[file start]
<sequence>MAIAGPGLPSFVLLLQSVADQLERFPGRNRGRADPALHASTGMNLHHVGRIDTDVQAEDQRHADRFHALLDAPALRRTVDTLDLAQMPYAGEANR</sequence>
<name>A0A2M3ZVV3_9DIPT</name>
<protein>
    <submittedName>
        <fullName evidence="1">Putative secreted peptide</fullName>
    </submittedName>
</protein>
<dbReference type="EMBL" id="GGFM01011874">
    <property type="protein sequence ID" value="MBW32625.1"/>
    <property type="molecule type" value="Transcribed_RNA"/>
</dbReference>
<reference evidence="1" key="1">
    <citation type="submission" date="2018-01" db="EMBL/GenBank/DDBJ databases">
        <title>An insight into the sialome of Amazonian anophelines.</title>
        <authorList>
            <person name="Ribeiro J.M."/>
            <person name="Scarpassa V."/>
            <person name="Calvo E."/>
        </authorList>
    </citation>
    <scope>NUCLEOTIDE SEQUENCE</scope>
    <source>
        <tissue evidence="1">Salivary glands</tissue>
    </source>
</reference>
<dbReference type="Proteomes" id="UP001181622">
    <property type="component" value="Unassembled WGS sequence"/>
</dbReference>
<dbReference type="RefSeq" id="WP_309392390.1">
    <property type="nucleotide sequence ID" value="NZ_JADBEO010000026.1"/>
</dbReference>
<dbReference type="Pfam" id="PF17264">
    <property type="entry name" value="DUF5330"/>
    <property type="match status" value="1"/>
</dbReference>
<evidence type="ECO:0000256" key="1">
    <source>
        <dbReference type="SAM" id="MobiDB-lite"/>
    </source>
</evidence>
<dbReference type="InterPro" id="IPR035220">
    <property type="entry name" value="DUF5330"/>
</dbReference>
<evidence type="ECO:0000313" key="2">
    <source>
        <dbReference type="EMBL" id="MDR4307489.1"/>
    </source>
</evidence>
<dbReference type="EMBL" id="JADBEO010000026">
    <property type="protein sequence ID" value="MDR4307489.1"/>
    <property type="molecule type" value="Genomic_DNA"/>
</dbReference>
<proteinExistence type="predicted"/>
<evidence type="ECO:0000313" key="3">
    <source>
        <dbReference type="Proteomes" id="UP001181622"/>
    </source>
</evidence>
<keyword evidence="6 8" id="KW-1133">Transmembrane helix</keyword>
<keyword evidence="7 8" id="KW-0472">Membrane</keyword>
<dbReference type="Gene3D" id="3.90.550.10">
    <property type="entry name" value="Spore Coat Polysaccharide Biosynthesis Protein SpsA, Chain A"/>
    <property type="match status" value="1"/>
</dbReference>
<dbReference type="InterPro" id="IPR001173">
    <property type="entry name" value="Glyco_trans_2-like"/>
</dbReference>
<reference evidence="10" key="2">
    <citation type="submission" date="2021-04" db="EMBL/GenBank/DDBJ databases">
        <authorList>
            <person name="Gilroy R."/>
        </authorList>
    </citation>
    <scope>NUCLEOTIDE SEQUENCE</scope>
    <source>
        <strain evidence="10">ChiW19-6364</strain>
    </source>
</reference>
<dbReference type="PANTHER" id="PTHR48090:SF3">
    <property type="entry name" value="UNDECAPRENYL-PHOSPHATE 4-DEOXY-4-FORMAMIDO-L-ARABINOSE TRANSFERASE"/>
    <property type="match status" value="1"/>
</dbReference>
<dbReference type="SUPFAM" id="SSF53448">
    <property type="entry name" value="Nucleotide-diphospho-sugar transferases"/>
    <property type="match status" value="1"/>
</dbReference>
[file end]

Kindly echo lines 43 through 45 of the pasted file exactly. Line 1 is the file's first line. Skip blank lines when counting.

</dbReference>
<evidence type="ECO:0000313" key="2">
    <source>